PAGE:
To overcome one or more of the problems as set forth above, in one aspect of the invention, a surgical instrument comprised of a valve seal assembly is disclosed. The valve seal assembly has an interior and an exterior. An hourglass instrument seal (i.e., an instrument seal having an hourglass shape) is operably coupled to the interior of the valve seal assembly. The hourglass instrument seal may include an upper flange operably coupled to the interior of the valve seal assembly, a free floating lower flange, a top conical portion, a bottom conical portion and a rippled junction adjoining the top conical portion and bottom conical portion.
A surgical instrument according to principles of the invention may also include a tilt subassembly and a cap housing, with a cap top having a concave lower surface disposed at the proximal end of the valve seal assembly, and a tilt cap with a convex upper surface adapted to slidably engage the concave lower surface of the cap top. The tilt assembly may further include a lower spherical section. Additionally, the cap housing may include a ball socket for slidably engaging the lower spherical section of the tilt assembly. Such an arrangement facilitates pivotal movement of the seal assembly.
A surgical instrument according to principles of the invention may further include a fluid seal comprised of a duckbill valve. The duckbill valve includes a pair of flaps, each having a plurality of reinforcing ribs.
In another aspect of the invention, a surgical instrument according to principles of the invention has a valve seal assembly with a central channel, a proximal end and a distal end. The surgical instrument may include a fluid port operably coupled to the valve seal assembly in fluid communication with the channel. The port may have a free end and be disposed at an acute angle relative to the channel, with the free end of the port being angled toward the proximal end of the valve seal assembly.
A surgical instrument according to principles of the invention may further include a cannula tube operably coupled to the valve seal assembly. The cannula tube may include a threaded section having a plurality of independent parallel sets of threads. In one embodiment, the plurality of independent parallel sets of threads includes triple lead threads. The plurality of independent parallel sets of threads may start equidistant apart.
The foregoing and other aspects, objects, features and advantages of the invention will become better understood with reference to the following description, appended claims, and accompanying drawings, where:
Those skilled in the art will appreciate that the figures are not intended to be drawn to any particular scale. The invention is not limited to the exemplary embodiments depicted in the figures or the shapes, relative sizes, proportions or materials shown in the figures.
With reference to the drawings, wherein like numerals represent like features, an exterior of an exemplary assembled surgical instrument according to principles of the invention is shown in
An insufflation gas port 6 is provided in fluid communication with the channel 1. A stopcock (not shown) may be affixed, such as by bonding or with an industry standard Luer Lock attachment. The port 6 enables introduction of insufflation fluid between the distal end of the instrument and an internal fluid seal, which is described more fully below. As the gas port 6 is angled upwardly towards the proximal end, the port 6 provides ample room for maneuvering the instrument without kinking and occluding an attached conduit.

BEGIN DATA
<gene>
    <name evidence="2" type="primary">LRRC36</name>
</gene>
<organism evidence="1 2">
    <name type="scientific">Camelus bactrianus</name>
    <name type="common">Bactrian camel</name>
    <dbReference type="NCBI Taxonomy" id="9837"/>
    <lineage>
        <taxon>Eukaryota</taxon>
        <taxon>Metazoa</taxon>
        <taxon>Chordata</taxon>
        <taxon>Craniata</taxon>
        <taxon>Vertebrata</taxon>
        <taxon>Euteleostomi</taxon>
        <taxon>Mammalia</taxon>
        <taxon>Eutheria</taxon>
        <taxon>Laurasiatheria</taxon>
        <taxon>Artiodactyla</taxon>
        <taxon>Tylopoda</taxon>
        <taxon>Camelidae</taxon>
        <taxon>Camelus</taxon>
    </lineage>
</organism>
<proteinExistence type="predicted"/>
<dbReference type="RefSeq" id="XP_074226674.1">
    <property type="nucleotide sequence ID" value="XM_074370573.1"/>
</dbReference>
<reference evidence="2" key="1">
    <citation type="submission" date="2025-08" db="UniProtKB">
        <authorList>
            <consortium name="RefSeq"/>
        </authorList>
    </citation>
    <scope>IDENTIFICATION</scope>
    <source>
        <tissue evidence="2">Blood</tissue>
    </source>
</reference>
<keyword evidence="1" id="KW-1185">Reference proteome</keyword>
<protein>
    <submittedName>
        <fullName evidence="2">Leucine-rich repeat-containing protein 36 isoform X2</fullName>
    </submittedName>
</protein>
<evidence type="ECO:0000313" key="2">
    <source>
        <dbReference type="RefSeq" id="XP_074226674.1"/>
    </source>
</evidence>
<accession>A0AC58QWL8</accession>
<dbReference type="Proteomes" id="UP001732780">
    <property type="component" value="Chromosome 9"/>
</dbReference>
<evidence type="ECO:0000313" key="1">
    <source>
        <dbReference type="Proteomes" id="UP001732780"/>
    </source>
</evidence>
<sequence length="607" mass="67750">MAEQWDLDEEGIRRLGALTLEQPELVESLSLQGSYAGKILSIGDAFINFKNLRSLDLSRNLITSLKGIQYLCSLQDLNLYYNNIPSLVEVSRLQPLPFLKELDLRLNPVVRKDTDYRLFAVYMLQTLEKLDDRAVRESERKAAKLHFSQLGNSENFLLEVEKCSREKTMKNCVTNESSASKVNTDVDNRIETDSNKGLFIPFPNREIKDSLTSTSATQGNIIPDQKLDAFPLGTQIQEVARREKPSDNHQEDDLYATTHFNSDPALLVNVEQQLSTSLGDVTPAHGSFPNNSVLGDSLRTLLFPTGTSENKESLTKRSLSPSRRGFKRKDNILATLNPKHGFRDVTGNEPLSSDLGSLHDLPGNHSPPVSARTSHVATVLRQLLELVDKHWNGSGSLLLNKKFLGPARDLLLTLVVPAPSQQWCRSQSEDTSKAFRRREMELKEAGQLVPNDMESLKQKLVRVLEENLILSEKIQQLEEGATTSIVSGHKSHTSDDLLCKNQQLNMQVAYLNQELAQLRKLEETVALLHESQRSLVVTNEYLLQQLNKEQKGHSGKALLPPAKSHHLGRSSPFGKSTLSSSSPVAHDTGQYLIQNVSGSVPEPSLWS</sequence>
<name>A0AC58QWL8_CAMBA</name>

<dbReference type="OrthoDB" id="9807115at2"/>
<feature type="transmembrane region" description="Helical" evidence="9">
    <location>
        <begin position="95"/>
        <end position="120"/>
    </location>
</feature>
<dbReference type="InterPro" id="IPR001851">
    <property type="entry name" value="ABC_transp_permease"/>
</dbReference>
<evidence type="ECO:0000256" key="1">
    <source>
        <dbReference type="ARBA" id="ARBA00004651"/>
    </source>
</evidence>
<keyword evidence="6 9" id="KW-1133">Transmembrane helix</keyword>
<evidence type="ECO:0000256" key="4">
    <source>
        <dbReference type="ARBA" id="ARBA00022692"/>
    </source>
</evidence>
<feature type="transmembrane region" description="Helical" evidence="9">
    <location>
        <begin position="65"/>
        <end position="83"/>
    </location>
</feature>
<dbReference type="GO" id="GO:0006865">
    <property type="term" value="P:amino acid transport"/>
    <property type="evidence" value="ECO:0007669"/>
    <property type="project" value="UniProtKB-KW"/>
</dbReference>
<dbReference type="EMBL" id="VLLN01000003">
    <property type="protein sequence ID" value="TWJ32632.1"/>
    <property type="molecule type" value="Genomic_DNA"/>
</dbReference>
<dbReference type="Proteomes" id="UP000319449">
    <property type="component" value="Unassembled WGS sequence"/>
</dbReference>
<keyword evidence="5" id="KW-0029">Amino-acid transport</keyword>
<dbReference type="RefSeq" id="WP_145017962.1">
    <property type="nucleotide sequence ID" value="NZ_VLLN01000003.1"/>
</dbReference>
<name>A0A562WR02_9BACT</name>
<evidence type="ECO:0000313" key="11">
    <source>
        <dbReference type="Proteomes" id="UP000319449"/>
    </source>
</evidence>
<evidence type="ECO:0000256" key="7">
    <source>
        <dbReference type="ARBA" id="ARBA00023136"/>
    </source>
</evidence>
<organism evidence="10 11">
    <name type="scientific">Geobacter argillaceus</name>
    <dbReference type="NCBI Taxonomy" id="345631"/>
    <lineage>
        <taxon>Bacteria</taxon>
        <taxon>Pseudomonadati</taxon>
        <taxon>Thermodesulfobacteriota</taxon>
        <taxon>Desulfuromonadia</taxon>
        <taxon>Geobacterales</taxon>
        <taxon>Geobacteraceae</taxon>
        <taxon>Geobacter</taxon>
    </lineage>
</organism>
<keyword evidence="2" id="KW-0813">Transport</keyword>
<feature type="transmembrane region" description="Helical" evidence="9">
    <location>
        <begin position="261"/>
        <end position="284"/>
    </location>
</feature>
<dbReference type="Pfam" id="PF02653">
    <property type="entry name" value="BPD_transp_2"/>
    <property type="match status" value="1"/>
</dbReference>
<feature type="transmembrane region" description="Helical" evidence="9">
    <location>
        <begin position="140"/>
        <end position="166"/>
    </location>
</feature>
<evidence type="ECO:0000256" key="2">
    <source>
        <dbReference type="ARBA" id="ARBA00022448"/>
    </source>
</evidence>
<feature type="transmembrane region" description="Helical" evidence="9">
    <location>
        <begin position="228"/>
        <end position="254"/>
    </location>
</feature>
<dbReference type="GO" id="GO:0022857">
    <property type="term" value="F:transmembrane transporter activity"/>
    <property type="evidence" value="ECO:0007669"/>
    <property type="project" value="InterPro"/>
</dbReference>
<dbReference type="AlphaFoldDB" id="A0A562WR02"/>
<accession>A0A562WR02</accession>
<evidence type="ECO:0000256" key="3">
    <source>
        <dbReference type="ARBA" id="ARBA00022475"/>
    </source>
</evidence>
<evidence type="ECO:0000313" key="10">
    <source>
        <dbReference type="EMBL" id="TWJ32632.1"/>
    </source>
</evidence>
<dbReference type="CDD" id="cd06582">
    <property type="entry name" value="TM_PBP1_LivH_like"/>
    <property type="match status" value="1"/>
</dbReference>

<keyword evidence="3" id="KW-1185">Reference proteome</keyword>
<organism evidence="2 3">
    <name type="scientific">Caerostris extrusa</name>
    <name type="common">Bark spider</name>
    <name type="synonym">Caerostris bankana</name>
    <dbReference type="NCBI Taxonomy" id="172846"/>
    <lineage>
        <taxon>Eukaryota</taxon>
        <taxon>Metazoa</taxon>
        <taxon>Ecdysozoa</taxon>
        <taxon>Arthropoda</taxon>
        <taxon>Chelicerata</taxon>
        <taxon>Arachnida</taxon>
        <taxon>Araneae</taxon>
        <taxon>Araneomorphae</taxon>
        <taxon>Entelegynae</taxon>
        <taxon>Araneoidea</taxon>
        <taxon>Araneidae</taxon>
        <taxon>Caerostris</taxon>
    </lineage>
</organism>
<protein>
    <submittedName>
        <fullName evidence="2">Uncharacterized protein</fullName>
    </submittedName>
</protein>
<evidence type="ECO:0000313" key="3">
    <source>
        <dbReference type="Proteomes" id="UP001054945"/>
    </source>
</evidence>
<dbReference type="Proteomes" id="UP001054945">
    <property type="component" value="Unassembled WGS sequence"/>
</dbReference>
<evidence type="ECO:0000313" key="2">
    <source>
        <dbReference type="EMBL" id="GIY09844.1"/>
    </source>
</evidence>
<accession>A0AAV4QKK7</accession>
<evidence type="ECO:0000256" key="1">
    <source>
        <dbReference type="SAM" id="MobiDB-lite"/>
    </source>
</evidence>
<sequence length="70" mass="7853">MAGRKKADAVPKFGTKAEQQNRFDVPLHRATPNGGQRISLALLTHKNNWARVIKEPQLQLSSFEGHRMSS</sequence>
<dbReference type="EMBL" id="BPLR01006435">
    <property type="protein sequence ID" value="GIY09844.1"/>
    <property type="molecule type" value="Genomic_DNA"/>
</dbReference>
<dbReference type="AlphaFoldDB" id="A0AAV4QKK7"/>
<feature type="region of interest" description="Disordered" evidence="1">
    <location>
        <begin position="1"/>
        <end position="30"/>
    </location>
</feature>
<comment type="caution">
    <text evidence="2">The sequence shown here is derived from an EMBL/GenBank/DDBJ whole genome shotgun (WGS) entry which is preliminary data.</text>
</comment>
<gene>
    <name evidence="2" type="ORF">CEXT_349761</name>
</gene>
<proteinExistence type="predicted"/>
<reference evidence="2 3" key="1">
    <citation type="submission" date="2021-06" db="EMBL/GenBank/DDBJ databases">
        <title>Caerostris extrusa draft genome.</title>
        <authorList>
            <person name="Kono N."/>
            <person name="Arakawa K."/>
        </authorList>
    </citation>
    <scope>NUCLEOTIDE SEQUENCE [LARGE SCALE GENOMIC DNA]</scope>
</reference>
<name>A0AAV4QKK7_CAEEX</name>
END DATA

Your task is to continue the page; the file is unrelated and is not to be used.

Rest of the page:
Advantageously, the cannula tube 16 includes a smooth upper cylindrical portion 10 and a mid portion 11 with triple lead anchoring threads 11A-C, as shown in
A top exterior view of an exemplary assembled cannula according to principles of the invention is shown in
Towards the distal end, the cannula tube 16 has a smooth diameter cylindrical portion providing a tissue dilation area 12. A tissue dilation bevel 13 smoothly transitions between the distal end and the dilation area 12. Furthermore, a tip dilation angle 14 provides a leading edge at the distal end of the cannula tube 16 to facilitate introduction through an incision of a tissue layer.
Referring now to
Referring now to
As shown in
A fluid seal 34 in the form of a duckbill valve is sandwiched between the duckbill retainer flange 35 and a seal flange retainer ring 33. The spherical ball tilt cap 29 engages the tilt assembly outer housing 25. The spherical ball tilt cap 29, the duckbill retainer flange 35 and the components sandwiched therebetween, including the seal flange retainer rings 30 and 33, an instrument seal anti-inversion ring 32 with a concentric instrument seal 31, and a fluid seal 34, comprise a seal assembly, which is enclosed in the tilt assembly outer housing 25 by the spherical ball tilt cap 29. When the device is fully assembled, the lower spherical ball 26 of the tilting sub-assembly 20 is received within the lower spherical ball socket 27 of the cap housing 5. Gas seal 38 and retaining flange 37 comprise a ball surface gas seal assembly 28, which prevents insufflation gas from escaping between the lower spherical ball 26 and the lower spherical ball socket 27 to the atmosphere.
Referring now to
Referring now to
Referring now to
In an exemplary embodiment, the lower flange 59 of the hourglass-shaped instrument seal 31, the lower seal flange retainer ring 33 and the fluid seal 34 are configured to free-float (i.e., are able to move in a direction parallel to the longitudinal axis of the channel) approximately between the fluid seal retainer flange 35 and the upper flange of the instrument seal anti-inversion ring 32 within the tilt assembly outer housing 25. Such a free floating lower flange of the hourglass instrument seal is referred to herein as a free floating lower flange. The instrument seal anti-inversion ring 32, which includes a pair of opposed flanges 51 and a plurality of resilient fingers 50 configured to bias the flanges 51 apart, bias the flanges of the hourglass-shaped instrument seal 31 apart. The top flange 51 of the anti-inversion ring 32 and the top flange 58 of the instrument seal 31 are fixed in position in the upper seal flange retainer ring 30, while the bottom flange 51 of the anti-inversion ring 32 and the bottom flange 59 of the instrument seal 31 are able to free float. The lower seal flange retainer ring 33 and the fluid seal 34 are also able to free float. Significantly, free floating prevents bunching and binding of the instrument seal 31, which can otherwise compromise the integrity of the seal and interfere with smooth fluid motion of an inserted instrument.